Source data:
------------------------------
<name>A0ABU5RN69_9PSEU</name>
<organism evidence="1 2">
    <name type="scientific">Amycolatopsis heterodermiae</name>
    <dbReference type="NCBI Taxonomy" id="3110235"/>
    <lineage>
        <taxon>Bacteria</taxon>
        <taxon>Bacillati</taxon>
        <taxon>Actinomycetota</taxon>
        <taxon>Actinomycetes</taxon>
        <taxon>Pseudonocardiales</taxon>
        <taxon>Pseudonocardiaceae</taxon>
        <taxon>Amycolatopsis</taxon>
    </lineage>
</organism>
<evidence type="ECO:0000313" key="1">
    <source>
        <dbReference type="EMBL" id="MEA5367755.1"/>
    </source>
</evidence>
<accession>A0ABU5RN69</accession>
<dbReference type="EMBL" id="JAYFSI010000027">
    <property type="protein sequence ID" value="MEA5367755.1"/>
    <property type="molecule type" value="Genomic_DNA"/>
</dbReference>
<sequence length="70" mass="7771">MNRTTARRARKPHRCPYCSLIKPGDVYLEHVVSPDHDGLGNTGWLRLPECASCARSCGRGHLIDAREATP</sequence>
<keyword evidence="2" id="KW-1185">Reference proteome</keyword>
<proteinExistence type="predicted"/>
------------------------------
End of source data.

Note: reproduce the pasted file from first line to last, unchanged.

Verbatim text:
<name>A0ABU5RN69_9PSEU</name>
<organism evidence="1 2">
    <name type="scientific">Amycolatopsis heterodermiae</name>
    <dbReference type="NCBI Taxonomy" id="3110235"/>
    <lineage>
        <taxon>Bacteria</taxon>
        <taxon>Bacillati</taxon>
        <taxon>Actinomycetota</taxon>
        <taxon>Actinomycetes</taxon>
        <taxon>Pseudonocardiales</taxon>
        <taxon>Pseudonocardiaceae</taxon>
        <taxon>Amycolatopsis</taxon>
    </lineage>
</organism>
<evidence type="ECO:0000313" key="1">
    <source>
        <dbReference type="EMBL" id="MEA5367755.1"/>
    </source>
</evidence>
<accession>A0ABU5RN69</accession>
<dbReference type="EMBL" id="JAYFSI010000027">
    <property type="protein sequence ID" value="MEA5367755.1"/>
    <property type="molecule type" value="Genomic_DNA"/>
</dbReference>
<sequence length="70" mass="7771">MNRTTARRARKPHRCPYCSLIKPGDVYLEHVVSPDHDGLGNTGWLRLPECASCARSCGRGHLIDAREATP</sequence>
<keyword evidence="2" id="KW-1185">Reference proteome</keyword>
<proteinExistence type="predicted"/>